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Real Name SMA   
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Nickname Scottish Martial Arts
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Signed On Jun 16, 2002, 23:16
Total Comments 3219 (Veteran)
User ID 13410
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News Comments > New Intel CPU Announcements
34. Re: New Intel CPU Announcements May 30, 2017, 17:05 Scottish Martial Arts
jdreyer wrote on May 30, 2017, 13:49:
Agent-Zero wrote on May 30, 2017, 10:09:
i mean.. 18 core 36 thread?? holy fuck dude.. wow

Besides something like 4K video editing or hobbyist 3D rendering, what is something like this useful for?

Prototyping data processing pipelines that will eventually run in a distributed server environment comes to mind. You don't want to waste computing quota on a buggy pipeline, but running a pipeline on realistic test data can quickly bring a workstation to its knees.

But yeah this kind of core count is not needed for gamers or general consumers.
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News Comments > Flying Tigers: Shadows Over China Takes Off
8. Re: Morning Mobilization May 29, 2017, 18:50 Scottish Martial Arts
Xero wrote on May 29, 2017, 13:02:
Remember when flying simulators were all the rage with PC gaming in the mid to late 90s? Where did they all go?

The low- and mid-fidelity flight games shifted to mobile, where the accelerometer provides a surprisingly decent input device for flight control. I know Bluesnews likes to shit on mobile gaming and modern computing, but mobile is actually quite good at doing Secret Weapons of the Luftwaffe/Strike Commander style flight games. The high-fidelity simulators are still around, and thriving actually, but the rest of the market is no longer with on PC. If you're willing to put in the time to learn a DCS A-10C style sim, then there is more than enough high quality content these days, in both the civil and military aviation realms. Civil aviation has a few mid-market products, primarily sims by Dovetail Games, based upon reconfigured versions of Flight Simulator X, but not so for military. For military flight sims on the PC, you've basically got Battlefield, with entirely arcade flight dynamics, and Digital Combat Simulator, where starting up your aircraft is a 10 minute procedure, and nothing in between. Fortunately, I quite like the DCS games and can start up a Ka-50 and employ it and its weapons effectively in combat with almost the same degree of recall as riding a bike. Of course, it took like 1000 hours to get to that point lol.
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News Comments > Out of the Blue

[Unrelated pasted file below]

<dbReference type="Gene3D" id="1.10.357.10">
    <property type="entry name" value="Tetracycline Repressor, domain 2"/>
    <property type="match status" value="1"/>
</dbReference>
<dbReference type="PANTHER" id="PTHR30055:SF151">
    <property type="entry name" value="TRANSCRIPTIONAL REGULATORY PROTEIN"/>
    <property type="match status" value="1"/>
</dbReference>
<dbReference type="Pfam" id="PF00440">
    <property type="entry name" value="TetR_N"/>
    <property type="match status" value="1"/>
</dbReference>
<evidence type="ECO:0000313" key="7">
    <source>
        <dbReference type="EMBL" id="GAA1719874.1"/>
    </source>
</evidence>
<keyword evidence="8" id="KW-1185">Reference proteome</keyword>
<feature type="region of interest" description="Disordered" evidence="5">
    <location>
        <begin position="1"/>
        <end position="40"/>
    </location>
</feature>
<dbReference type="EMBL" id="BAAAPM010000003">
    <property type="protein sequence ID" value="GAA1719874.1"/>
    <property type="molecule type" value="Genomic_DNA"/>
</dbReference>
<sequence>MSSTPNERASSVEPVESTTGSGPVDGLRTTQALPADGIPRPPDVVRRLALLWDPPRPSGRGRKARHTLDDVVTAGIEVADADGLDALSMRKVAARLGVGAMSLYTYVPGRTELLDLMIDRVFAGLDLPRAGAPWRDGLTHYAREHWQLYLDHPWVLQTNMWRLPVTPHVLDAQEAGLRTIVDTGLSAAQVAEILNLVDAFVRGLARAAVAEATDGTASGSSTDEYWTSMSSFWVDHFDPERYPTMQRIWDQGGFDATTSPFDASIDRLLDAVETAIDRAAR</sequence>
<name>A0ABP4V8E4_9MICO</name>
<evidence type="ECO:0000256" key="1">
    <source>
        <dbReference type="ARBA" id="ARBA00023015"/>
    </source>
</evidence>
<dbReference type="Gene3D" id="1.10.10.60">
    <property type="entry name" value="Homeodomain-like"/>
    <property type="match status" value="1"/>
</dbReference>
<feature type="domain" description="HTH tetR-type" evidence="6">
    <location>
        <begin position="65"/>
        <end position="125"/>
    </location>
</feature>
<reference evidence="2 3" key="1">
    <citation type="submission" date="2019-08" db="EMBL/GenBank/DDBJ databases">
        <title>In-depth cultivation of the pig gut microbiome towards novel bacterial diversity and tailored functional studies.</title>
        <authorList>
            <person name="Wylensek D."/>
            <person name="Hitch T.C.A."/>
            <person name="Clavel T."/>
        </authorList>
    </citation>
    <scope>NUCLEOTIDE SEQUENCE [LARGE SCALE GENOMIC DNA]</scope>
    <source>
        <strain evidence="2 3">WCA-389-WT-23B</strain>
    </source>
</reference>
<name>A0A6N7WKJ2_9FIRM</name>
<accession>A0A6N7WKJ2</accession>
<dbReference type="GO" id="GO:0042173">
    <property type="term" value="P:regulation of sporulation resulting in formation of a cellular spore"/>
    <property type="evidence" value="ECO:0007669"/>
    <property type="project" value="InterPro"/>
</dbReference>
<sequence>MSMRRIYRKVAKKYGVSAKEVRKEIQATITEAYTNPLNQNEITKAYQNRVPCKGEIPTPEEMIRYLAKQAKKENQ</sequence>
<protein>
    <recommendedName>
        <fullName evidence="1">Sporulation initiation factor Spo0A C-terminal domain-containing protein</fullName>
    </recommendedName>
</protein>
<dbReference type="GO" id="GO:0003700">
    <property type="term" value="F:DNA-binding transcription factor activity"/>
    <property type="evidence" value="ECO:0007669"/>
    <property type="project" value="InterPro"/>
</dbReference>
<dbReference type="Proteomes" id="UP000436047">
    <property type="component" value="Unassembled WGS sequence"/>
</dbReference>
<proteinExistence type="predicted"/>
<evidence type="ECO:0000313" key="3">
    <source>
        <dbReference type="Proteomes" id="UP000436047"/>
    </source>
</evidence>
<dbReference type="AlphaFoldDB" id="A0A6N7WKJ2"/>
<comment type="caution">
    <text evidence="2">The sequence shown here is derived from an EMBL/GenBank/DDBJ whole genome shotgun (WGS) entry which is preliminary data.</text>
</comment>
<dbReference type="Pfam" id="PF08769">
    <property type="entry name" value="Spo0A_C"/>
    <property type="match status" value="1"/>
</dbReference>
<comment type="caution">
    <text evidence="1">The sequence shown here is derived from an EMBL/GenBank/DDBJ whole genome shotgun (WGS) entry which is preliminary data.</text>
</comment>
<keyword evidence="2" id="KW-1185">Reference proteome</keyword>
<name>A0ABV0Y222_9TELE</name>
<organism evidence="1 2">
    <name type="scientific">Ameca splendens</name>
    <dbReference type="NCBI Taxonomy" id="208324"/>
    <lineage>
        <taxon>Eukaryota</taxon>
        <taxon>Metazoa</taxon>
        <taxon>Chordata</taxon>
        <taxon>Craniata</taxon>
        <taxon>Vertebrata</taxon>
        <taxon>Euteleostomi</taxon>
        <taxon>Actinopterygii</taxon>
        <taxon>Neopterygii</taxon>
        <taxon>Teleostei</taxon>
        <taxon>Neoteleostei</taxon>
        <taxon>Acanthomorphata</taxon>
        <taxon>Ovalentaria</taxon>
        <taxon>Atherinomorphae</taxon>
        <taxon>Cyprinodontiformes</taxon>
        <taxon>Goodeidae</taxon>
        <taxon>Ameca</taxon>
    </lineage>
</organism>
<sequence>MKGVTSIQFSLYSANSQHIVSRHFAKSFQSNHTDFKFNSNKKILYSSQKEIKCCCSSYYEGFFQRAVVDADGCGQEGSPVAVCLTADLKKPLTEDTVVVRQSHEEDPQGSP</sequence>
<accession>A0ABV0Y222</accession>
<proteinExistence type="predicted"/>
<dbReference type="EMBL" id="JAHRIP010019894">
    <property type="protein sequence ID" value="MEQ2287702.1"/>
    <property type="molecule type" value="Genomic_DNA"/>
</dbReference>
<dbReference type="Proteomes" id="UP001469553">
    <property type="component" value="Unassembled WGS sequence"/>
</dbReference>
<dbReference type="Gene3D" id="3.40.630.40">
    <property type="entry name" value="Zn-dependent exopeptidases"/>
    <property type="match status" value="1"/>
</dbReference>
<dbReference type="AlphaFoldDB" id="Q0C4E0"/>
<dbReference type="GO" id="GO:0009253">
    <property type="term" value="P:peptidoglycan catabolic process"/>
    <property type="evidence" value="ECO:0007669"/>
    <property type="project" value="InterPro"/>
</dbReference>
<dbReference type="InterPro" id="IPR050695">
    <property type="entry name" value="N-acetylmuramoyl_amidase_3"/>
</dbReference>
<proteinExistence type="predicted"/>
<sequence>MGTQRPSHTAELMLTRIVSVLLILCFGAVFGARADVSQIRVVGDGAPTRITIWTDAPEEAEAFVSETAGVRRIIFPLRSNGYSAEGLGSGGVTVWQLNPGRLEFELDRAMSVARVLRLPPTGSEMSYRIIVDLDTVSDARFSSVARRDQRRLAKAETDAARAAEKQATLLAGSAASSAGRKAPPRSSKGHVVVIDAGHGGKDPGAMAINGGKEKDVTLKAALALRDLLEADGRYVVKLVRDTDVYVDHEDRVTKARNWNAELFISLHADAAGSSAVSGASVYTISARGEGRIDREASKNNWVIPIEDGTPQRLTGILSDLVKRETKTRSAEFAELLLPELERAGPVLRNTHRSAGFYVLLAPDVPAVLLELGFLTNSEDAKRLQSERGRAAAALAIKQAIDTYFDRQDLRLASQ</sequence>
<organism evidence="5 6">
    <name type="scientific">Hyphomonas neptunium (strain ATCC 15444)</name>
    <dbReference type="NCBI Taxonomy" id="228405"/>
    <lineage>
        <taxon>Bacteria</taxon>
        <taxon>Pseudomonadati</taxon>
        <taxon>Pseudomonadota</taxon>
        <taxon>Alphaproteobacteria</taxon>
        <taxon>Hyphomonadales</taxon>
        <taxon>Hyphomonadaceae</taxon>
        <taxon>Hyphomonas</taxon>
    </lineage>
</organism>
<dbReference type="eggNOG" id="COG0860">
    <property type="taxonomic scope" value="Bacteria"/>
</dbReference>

22. Re: Morning Mobilization May 29, 2017, 08:45 Scottish Martial Arts
RedEye9 wrote on May 28, 2017, 18:58:
It sucks but there is no other choice for gaming. With that said be sure and read this recent tidbit: Security Analyst Concludes Windows 10 Enterprise "Tracks Too Much"

He effectively makes the case that it's a pain in the ass/impossible to disable Windows 10 telemetry. He does not discuss what's being reported, nor how the mechanisms for collecting that telemetry represent a security flaw. I went to go check his Twitter rant for more context, but Mr. Privacy posts ~40 per day -- and apparently really likes posting shitty memes about tacos around lunch time -- and I didn't have the patience to scroll back through a mere 8 days of posts. Finally, he doesn't discuss the tradeoffs entailed in software developers having no telemetry data to work with. Coming from the other side -- i.e. someone who works on improving the quality metrics of an extremely large scale data processing pipeline -- there's a whole lot of shit in modern computing, shit that you rely upon and use everyday, that we just can't do if we don't have any data to work with to assess what works and what doesn't. That doesn't mean we need to abolish privacy, but it does mean that there's a trade off that's not being discussed when an addictive Twitter user complains about the lengths you have to go to to disable anonymous telemetry.
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News Comments > Out of the Blue
9. Re: Morning Mobilization May 27, 2017, 20:14 Scottish Martial Arts
Personally, I think this is a solution that is more likely to prevent jaywalking:

Plus, it's more fun.

When I moved to Manhattan earlier this year, it was a bit of culture shock that A) New Yorkers walk so damn fast, at least during the work week, and B) no one pays attention to pedestrian stop lights: if it's clear, you go. Trying to tell everyone their daily behavior is wrong is a difficult sell; incentivizing different, safer behavior, is probably easier. The trick with this idea would be finding a way to keep it novel, so that people continue to be entertained while waiting for the green light, even when they see it everyday.
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News Comments > Out of the Blue
15. Re: Morning Mobilization May 26, 2017, 06:32 Scottish Martial Arts
jdreyer wrote on May 26, 2017, 04:22:
Sorry you had to suffer so that we may be spared. Yeah, I could kind of tell from the trailers that it was going to suck. All these soft reboot movies do: the Thing (2011), Jurassic World, Force Awakens, Terminator Genesys, etc. It's an attempt to cash in and not bother to come up with original shit.

Those were my expectations about two weeks ago. Then, I started hearing fairly positive things. Then, I saw it, and, for the reasons outlined earlier, found it remarkably good. Perhaps it was just the defeat of extremely low expectations, but I thought it was genuinely a good film, unlike the other films you mentioned (with the exception of The Force Awakens, which I felt was the cinematic equivalent of a very well made hamburger: you are surprised by little, you know what to expect, but damn does it still taste good, even if you've experienced the same concept thousands of times before).